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Archive for the ‘story’ Category

Winterkill: Wolves and Buffalo Share Common Ground in Yellowstone National Park

Winter 2015 - Spring 2016

an interview with Mike Meese

Mike Meese, co-founder and current campaign coordinator for the Buffalo Field Campaign, has a singular focus: protection of the world’s largest wild buffalo herd, roaming throughout Yellowstone National Park. The Yellowstone Buffalo enjoy protection while in the park itself, but as they migrate outside the park during the winter months, the buffalo are either slaughtered or hazed back into the park, for fear that the wild buffalo will transfer the brucellosis virus to Montana livestock, though, according to the Buffalo Field Campaign (BFC), no single such transfer has ever been documented.

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Truth Like the Sun

By Jim Lynch; Knopf (2012) $25.95

Review by Dan Raphael

Jim Lynch book coverWhat makes a city a thriving environment is one of the central questions in Jim Lynch’s new novel, Truth Like the Sun.  Another is “What makes a person whole?”  In Lynch’s  previous novels the characters are reacting to the natural forces around them; in Truth, the characters act upon the environment for their own success in the name of urban pride.

Roger Morgan is the 30 year old PR wunderkind who runs the daily operations and serves as the public face of the 1962 Seattle World’s Fair. 1962 Seattle is a small city–with Boeing but without Microsoft—with traces of its frontier past and few tall buildings. The fair is Seattle’s coming out party, with great opportunities for developers, politicians & purveyors of illegal pleasures like poker and prostitutes.

Alternate chapters take place 40 years later, in a Seattle coming off the dot.com crash. Roger decides to rescue his city by running for mayor, wanting to, again, propel the city into a shining future. Read more »

The Quiet Held the Crocuses (Winner: 2012-13 Doug Fir Fiction Award)

Portland, Oregon; Winter 2013-14

by David M. Armstrong  |  illustrations by Jeff Versoi

Illustration by Jeff Versoi

She emerged from the car and rounded the old house to look across the yard, the ground rampant with weeds. Beyond it a swath of brilliant green cut a kind of fairy path through the woods, and near the trailhead lay an ancient plow and a skeletal tractor, their paint faded to a sun-sapped rose that still clung to the iron of the wheel wells. Patrick made a sound from inside the house as if trying to draw her attention. He’d been moody most of the afternoon, flipping unwanted french fries out of the car as they drove, until he’d eaten so little he begged her to stop again, then got picky with a chicken sandwich and fell asleep. In Patrick’s defense, the trip had been unexpected. She hadn’t intended to take him from Dale’s driveway. That much had just happened. But in her own defense, her actions were planless as osmosis, a current of biological imperatives sliding beneath her and buoying her weight: a mother needs her son.

She turned back to the house. Most of the windows had been broken.

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NYC to PDX: An Interview with David Bragdon

New York City and Portland, Oregon; Winter 2013-14

by Tom Webb

NYC to PDX

Most Portlanders remember David Bragdon as the president of Metro, Portland’s regional government, from 2003 to 2010. New Yorkers, on the other hand, recall their native son as Mayor Bloomberg’s choice in 2010 to serve as director of long-term planning and sustainability for New York City. Indeed, Bragdon has had his feet planted firmly in both the Big Apple and the Rose City. He once drove a cab in Portland, before working in shipping for Nike and as marketing manager for the Port of Portland. Today, he bike shares his way across Manhattan and is the new executive director for Transit Center Inc., a nonprofit promoting the use of public transit. Prior to Transit Center Inc., Bragdon was involved in the revitalization of Jamaica Bay, a 10,000-acre parkland running from Queens to Brooklyn.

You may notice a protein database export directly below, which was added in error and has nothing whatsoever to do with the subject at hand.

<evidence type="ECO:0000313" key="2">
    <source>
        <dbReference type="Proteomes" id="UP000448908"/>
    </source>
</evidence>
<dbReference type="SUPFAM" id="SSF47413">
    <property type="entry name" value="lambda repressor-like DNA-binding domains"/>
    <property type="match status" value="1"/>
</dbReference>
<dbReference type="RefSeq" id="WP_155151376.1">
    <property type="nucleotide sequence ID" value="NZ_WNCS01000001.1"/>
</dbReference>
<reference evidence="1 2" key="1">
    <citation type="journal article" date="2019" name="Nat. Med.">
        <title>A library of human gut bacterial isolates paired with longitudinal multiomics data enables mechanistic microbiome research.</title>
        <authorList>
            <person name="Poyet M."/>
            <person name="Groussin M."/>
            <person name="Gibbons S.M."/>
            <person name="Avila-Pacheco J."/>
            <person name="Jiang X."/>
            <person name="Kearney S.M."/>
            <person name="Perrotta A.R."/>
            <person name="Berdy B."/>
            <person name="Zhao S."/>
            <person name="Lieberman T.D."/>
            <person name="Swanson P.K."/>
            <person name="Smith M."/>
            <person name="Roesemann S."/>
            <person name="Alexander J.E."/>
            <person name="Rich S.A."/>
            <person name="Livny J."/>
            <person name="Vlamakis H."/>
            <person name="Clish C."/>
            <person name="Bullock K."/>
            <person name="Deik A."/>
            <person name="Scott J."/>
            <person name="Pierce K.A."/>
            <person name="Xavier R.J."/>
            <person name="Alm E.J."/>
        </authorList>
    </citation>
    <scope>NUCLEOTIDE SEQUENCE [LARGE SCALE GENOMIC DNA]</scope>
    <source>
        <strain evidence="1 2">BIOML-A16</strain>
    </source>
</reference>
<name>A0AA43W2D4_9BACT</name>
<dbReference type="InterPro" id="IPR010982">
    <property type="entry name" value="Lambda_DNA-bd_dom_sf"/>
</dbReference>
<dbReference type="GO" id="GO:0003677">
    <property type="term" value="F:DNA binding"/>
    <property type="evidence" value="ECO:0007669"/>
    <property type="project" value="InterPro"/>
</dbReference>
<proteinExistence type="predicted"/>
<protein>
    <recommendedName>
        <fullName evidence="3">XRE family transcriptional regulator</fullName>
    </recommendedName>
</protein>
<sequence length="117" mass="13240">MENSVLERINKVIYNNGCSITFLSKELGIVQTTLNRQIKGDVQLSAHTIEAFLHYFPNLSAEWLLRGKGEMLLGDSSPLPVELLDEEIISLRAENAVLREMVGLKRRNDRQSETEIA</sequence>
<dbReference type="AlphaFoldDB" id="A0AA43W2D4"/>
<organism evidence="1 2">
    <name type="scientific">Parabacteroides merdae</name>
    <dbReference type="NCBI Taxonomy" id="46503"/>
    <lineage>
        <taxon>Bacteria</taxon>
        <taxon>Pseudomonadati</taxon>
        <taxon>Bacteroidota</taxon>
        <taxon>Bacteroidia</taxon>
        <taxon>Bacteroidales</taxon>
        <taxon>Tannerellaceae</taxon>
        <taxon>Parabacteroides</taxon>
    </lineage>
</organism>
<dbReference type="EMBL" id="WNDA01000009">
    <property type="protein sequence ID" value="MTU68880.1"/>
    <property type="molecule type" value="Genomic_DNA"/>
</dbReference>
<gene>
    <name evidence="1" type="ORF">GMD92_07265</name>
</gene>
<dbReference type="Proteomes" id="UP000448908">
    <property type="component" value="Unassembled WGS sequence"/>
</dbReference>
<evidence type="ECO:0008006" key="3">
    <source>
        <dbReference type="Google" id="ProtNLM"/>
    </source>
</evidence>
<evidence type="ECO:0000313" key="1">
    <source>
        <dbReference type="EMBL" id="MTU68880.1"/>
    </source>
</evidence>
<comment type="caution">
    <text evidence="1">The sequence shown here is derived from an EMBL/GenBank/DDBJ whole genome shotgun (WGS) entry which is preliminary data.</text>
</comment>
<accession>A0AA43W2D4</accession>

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Beyond the Matrix: 2×2 Planning Falls Short

Portland, Oregon; Winter 2013-14

by Howard Silverman

2x2 matrixA frequently cited principle of forecasting is to look back twice as far as one looks forward. Today follows yesterday, and tomorrow today. As anyone working on innovation and change knows all too well, engagements with the future cannot avoid encounters with the past.

Let’s take a look at past and future through the lens of that iconic and ubiquitous foresight tool: the 2×2 scenario-planning matrix. The 2×2 was famously used at Royal Dutch Shell in the 1970s as one approach for speculating on a changing oil industry environment, and again in South Africa at the 1991-92 Mont Fleur gatherings as part of a process to enable trust-building among diverse community and national leaders. After these experiments, its use was propagated by the consulting firm Global Business Network. These days, the 2×2 is featured in popular innovation toolkits such as Business Model Generation: A Handbook for Visionaries, Game Changers, and Challengers and 101 Design Methods: A Structured Approach for Driving Innovation in Your Organization.

The standard 2×2 scenario process goes like this. Read more »

Drone World

Winter 2013-14

by Paul Sheprow

Drone World imaginary illustration

In April 2013, a proposal for a project called “Drone Shield” was posted on Indiegogo, a crowd-funding website similar to Kickstarter. The project hoped to raise $3,500 to create “a low-cost, easy-to-use device that alerts you to nearby drones.”

The principles behind the project are simple: A continuously operating microphone passes everything it hears through the unit’s processor, which checks elements of the audio against a database of drone sound signatures. If a match is detected, the user is notified by text, email or flashing light.

Drone Shield’s creator, John Franklin, already had a prototype of the software functioning on his laptop. Franklin, an affable aerospace engineer who works in the Washington, D.C., area, says that the campaign’s object was to determine whether there would even be interest in such a device.

Just days after posting, Franklin issued a follow-up message on the Indiegogo page: “We’ve met over twice our initial funding goal with 32 days left in the campaign! This means we’re getting started a month ahead of schedule. Read more »

Proximal Qualities: An Interview with Author Jonathan Raymond

Interview by Casey Bush and Tom Webb

Note: This interview is reprinted from issue #29 of The Bear Deluxe Magazine (spring 2009).